Leaving an American nightmare

WHETHER anyone likes to admit it, living in Hongkong changes a person. Some may disagree, but the day you frantically push the ''close door'' button in the lift when you know someone is running for it is the day you become a true local.

It all became clear a week ago when I gathered with my friends in San Francisco at the Big Bertha's All-You-Can-Eat-Hungry-Heffer-Chow-Down-Wagon. I watched everyone return to the table with slabs of meat the thickness of jumbo jet tyres. One portion could have been a 10-course Chinese banquet.

''Have these people turned into ants who carry 200 times their weight in food?'' I asked myself.

At the end of the meal, I watched in horror as everyone began shovelling at their teeth with toothpicks. ''In Hongkong we may spit in public, but we always cover our mouths when we pick our teeth.'' I said to Fred.

''Hey man, take it down a thousand,'' he said.

''Oh cut the California psycho babble,'' I snapped.

''Talk about psycho,'' Fred said. ''What's up with you sticking Garfield dolls all over the car windows? Driving around in a car with the complete set of seven dwarfs in the back window is so totally bogus.'' I met Fred when I was 12 and he had only one chin. Like a lot of Americans, Fred has not only let prosperity get to his head, but also to his stomach. It is not hard to do considering that when you order a small cola and popcorn at the movies you end up with a 20-litre tub of sugared water and your popcorn in a feed bag.

Almost everyone you talk to in the US is on a diet. I thought of introducing a get-rich-quick pyramid scheme called The Hongkong Quick Weight Loss Programme. All you need to do is travel to Hongkong, drink some water out of the harbour and wear running shoes.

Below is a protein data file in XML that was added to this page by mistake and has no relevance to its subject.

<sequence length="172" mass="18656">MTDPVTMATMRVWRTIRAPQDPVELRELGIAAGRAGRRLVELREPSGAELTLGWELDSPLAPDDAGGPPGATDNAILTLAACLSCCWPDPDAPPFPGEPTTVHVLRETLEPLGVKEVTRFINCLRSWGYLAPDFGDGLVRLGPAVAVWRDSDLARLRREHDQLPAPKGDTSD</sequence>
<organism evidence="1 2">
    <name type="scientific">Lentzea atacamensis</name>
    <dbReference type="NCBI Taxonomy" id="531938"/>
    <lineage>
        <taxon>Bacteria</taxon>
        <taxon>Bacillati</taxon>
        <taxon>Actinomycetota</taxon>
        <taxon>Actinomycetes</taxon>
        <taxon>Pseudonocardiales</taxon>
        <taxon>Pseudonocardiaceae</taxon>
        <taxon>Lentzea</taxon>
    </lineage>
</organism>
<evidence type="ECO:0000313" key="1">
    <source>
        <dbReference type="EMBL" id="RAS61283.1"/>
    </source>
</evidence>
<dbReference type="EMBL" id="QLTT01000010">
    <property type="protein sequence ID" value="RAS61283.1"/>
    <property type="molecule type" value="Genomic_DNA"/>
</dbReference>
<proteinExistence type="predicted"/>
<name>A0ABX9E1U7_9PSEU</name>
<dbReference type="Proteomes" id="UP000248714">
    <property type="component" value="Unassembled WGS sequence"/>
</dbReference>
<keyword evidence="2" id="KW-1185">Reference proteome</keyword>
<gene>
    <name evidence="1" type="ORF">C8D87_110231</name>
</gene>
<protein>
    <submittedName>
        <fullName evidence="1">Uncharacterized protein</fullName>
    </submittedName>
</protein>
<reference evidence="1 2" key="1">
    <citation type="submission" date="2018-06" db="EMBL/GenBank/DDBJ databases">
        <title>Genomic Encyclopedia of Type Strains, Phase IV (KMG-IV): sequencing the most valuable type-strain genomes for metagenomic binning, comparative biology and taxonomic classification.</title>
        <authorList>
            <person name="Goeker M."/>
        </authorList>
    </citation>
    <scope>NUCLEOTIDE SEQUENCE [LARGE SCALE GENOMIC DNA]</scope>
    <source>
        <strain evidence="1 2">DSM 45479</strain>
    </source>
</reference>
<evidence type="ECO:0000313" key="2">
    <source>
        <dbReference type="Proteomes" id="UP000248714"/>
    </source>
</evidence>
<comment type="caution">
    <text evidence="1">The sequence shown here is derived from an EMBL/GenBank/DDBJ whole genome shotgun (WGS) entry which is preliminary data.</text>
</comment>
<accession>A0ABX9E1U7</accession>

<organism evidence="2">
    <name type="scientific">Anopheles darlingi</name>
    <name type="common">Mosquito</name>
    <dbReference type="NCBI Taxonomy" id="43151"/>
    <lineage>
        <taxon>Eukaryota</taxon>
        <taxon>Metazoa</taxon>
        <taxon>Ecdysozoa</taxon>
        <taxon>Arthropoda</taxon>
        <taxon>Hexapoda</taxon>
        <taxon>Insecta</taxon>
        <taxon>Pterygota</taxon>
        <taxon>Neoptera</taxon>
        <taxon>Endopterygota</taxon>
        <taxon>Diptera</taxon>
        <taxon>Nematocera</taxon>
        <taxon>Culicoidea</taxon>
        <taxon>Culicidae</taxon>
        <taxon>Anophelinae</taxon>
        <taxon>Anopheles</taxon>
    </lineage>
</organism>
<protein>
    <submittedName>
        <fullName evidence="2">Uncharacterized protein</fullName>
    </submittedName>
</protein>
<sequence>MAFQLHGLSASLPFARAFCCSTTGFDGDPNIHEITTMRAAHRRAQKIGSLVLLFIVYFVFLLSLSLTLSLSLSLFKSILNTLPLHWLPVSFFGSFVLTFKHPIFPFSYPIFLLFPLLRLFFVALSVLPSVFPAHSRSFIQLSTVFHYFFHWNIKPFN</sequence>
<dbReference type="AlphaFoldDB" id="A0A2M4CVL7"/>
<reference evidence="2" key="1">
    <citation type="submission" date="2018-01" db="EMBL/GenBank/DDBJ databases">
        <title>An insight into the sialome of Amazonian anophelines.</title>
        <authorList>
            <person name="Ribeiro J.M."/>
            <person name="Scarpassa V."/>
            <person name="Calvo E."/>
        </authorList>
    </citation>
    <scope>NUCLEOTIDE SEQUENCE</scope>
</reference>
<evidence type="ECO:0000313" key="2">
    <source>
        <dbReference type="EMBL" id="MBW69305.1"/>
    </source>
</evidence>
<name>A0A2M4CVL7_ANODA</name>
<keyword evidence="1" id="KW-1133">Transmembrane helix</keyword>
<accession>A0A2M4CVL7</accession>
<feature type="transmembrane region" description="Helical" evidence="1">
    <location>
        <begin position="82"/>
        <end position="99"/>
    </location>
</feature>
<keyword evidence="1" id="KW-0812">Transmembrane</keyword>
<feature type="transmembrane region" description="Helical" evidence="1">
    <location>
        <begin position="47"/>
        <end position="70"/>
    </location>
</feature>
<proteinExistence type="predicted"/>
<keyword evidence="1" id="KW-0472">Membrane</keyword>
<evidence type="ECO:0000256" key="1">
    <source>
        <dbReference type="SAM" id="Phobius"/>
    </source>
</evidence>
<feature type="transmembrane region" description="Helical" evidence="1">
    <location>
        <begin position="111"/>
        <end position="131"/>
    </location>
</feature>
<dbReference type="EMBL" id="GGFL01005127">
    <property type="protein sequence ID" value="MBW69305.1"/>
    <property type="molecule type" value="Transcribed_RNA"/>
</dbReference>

All this talk about diets was making me lazy. What else could I do but spend the rest of the week resting and shopping at home in front of the television set? To get those gifts for my friends in Hongkong out of the way, I ordered tacky junk from The Home Shopping Channel.

THE first time I stood up in a week was to sing the Star-Spangled Banner at the start of a football game. I thought they could have chosen a song that was easier to sing, but then I found out the music was an old English drinking song.

It makes sense considering you have to be drunk to hit the high notes without bursting an internal organ.

What surprised me the most about the game was the size of the players. Take William ''The Refrigerator'' Perry for instance. What other country would name a player after a major household appliance? Paul ''The Microwave''' Gascoigne? Or is ''Gazza'' already a household appliance? Considering the size of the players, it is no wonder the word ''win'' sounds wimpy to the sports commentators. They use words like crush, pulverise, stomp, trounce or conquest instead. I thought this was California. Weren't we supposed to meditate on ourchakras and persuade our opponent it was in their best interest to lose? By the end of the week I was helplessly addicted to game shows. My personality suddenly changed. The beep of the microwave sent me into a screaming frenzy. ''Yes, Monty, I think it's behind door number three!'' I kept flipping over the dinner plates thinking I was turning letters like Vanna White.

''Would you like to go for a walk?'' my mother asked between game shows. ''No, I'd like to spin the wheel Pat,'' I shouted.

''Thank God she's going back to Educational TV and Government Service Messages next week,'' my sister whispered to my parents.

Like the rest of the American viewing public, I eventually became tired of Vanna and moved on to Rescue 911, a weekly series which shows a day in the life of American emergency service workers.

The first story involved a fire rescue team that found a dog in a burning house. The chief gave the poodle mouth to mouth resuscitation. While the dog shook and gasped for breath, the house burned down in the background. The voice of the grateful owner ended the story: ''Even though we lost our house and all our possessions, we still have Spot.'' During the commercial break I lit a match under the smoke detector to make sure it was working.

The next story was about a cat burglar who was still on the loose.

Afterwards, I darted around the house making sure that all the doors and windows were locked.

The last report, and the worst of all, was about a young teenager who became the victim of a random drive-by shooting.

As I lay on the floor dodging imaginary sniper fire, I decided it was safer to leave my stomach in San Francisco and head home. At least in Hongkong, the criminals haven't figured out the policemen are made out of cardboard.